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Web alert: are the expenses during negotiation in a piracy case allowable in general average?

02 December 2014

In the Longchamp[1], the issue for the court was whether the expenses of negotiation in a piracy case were allowable in general average under the York-Antwerp Rules 1974. 
 
Background
The vessel was seized by pirates in January 2009 and a ransom demand of $6 million was made shortly thereafter. In March 2009, the owner agreed to a ransom payment of $1.85 million. During the period of negotiation, the owner incurred expenses of around $182,000.
 
The issue for the court was whether the expenses of $182,000 (including bunkers and crew wages) were allowable in general average under Rule F of the York-Antwerp Rules 1974. Rule F reads:
 
‘Any additional expense incurred in place of another expense which would have been allowable as general average and so allowed without regard to the saving, if any, to other interests, but only up to the amount of the general average expense avoided.’
 
Before comment on the above, the court had to consider the basis of the allowance of ransom payments in general average. This is made under Rule A of the York-Antwerp Rules, which sets a requirement for every expense to be ‘reasonable’. 
 
The Arguments
The court rebutted the claimant's argument that an allowance in general average for the full amount of a ransom of $6 million would not have been reasonable and that in piracy cases the negotiation process which eventually reduces the initial ransom request is a customary procedure within the course of business. The court’s comments on this argument were as follows:
 
‘I have the most profound difficulty with the concept of a “reasonable” ransom. At least in one sense, no ransom payment could ever be described as “reasonable”. Pirates are criminals engaged in extortion and their demands are unlawful and deplorable. How can a payment extorted by pirates be described as “reasonable”? In my view, it cannot. The idea of a “reasonable ransom” is radically misconceived and the term an oxymoron.’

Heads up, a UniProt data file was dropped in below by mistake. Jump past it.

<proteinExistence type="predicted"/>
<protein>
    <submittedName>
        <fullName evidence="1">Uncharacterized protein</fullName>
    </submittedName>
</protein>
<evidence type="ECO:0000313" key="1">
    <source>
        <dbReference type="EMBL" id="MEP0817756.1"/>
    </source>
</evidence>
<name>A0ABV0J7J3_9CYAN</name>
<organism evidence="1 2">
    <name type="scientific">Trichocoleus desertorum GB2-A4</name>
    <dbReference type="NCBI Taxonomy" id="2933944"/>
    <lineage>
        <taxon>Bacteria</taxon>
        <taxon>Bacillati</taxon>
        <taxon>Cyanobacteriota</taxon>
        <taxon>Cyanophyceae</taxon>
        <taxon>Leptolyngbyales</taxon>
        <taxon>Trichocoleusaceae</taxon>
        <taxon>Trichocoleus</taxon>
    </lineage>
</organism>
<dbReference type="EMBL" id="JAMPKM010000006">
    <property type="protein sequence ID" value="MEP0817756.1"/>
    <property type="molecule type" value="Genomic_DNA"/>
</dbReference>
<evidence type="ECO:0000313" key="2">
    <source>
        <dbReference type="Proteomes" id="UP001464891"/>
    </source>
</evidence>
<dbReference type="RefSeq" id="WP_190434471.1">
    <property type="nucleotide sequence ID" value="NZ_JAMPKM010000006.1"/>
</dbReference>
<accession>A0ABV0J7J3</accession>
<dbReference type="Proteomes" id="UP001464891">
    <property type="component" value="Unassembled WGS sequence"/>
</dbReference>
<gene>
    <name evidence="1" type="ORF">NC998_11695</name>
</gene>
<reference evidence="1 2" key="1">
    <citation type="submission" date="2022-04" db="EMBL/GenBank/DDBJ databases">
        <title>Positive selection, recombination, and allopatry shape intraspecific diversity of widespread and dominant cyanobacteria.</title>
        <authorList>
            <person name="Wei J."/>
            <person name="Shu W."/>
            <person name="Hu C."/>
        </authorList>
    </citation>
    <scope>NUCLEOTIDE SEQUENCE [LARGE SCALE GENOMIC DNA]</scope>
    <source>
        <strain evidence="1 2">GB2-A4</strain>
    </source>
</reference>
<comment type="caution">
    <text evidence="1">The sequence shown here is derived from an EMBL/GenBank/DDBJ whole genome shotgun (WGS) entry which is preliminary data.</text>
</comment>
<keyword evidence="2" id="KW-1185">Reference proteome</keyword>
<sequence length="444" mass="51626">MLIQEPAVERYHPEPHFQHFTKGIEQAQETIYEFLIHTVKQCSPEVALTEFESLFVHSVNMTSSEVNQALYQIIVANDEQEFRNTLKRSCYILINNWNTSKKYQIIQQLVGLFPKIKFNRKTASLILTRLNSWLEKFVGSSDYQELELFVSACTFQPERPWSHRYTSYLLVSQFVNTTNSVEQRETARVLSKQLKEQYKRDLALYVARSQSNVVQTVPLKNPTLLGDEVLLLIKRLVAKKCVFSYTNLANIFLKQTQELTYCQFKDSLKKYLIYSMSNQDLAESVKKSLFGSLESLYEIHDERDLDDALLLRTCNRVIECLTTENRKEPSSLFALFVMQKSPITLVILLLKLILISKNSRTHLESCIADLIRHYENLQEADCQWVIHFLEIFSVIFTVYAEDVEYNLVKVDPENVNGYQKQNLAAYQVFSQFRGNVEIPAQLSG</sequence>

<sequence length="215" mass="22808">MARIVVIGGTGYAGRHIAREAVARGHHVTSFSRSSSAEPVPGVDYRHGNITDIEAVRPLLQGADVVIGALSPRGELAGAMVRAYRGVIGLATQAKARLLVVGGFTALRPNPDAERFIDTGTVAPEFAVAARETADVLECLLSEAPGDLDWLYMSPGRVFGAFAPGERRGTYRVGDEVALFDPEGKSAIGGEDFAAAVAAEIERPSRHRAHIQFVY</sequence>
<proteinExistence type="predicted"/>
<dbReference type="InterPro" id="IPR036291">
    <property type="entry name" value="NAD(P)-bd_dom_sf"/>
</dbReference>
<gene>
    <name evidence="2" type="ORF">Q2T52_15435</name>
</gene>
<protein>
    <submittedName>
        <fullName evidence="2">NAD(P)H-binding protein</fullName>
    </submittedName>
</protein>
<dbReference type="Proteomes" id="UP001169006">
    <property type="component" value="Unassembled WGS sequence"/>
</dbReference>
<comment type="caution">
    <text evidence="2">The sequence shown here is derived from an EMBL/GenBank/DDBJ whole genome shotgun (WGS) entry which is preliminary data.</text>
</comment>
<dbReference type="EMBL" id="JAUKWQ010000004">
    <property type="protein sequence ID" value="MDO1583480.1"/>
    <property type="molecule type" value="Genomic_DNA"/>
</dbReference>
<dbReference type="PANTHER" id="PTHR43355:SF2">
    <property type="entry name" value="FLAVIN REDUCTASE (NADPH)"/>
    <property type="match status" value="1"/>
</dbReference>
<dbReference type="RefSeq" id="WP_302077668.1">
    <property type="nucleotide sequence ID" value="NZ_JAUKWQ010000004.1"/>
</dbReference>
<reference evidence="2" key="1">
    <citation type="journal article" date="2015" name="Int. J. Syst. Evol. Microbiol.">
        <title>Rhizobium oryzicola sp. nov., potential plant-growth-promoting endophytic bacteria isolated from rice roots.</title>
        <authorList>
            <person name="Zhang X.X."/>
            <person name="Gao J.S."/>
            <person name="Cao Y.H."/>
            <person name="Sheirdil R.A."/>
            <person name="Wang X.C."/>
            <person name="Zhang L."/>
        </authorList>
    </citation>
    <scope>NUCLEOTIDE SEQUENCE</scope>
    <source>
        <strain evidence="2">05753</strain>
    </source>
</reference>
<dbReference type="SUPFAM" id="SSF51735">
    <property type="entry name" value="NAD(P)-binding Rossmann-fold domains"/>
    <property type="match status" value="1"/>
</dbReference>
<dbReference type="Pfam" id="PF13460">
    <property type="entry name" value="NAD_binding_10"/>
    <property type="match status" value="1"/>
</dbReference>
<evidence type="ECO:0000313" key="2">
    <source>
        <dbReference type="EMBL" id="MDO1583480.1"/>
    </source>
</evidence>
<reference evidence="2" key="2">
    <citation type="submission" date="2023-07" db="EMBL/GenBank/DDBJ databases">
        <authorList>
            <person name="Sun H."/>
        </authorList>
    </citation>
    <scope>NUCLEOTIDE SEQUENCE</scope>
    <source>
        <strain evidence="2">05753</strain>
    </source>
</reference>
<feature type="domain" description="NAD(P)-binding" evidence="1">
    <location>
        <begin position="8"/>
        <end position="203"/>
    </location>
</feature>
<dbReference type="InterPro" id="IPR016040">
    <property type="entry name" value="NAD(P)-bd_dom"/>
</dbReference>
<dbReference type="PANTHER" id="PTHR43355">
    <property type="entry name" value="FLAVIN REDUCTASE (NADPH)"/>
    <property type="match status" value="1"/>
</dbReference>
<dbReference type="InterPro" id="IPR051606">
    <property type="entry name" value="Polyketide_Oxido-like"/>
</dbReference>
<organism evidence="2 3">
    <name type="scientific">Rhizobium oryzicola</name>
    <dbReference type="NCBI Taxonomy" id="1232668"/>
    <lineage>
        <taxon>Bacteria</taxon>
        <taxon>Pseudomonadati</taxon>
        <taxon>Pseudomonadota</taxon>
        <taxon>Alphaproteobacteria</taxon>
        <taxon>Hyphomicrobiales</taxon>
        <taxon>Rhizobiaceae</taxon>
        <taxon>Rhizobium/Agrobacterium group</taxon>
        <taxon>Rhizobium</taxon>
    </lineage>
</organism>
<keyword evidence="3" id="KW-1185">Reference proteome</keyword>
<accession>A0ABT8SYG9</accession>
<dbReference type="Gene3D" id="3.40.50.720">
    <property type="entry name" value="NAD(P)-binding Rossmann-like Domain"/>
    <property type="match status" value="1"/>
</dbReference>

The claimants sought to contend that the expenses claimed under Rule F were not ‘extra’ within the meaning of the Rule and therefore that they should be disallowed. The court expressly stated that the facts of this case matched exactly the requirement of Rule F, which was that the substitute expense undertaken resulted in additional financial outlay which would not ordinarily have been incurred. The court went on to qualify that an unreasonable ransom would be one where the amount demanded clearly exceeded the value of the property involved in the maritime adventure.
 
The claimant's final argument was that the cost of bunker consumption claimed as part of the expenses incurred during the period of ransom negotiation is actually a loss and could not be qualified as an ‘expense’. Again, this argument was rejected by the court.
 
The Advisory Committee of the Association of Average Adjusters had been asked to comment on the facts before judgment was handed down. The Committee convened a panel to consider the issue and found that there was no justification for an allowance of wages and bunkers etc under Rule F. The views of the panel were not followed by the court.  
 
The Court’s Decision
The court approved the expenses incurred during the period of ransom negotiations in general average as being substitute expenses to the ransom amount eventually paid.
 
Comment
Permission to appeal has been granted to the claimant, so Rule F may yet be considered by the Court of Appeal. The view of the author of this article is that the court has taken a pragmatic approach on the specific facts of this case, based on the commercial reality that ship owners often have to face.


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[1] (1) Mitsui & Co Ltd (2) Thai Plastic and Chemicals Public Company Limited (3) Stephen Redmond (4) RSA Insurance Group plc v (1) Beteiligungsgesellschaft LPG Tankerflotte MbH & Co KG (2) LPG Carriers Ltd (The “Longchamp”) [2014] EWHC 3445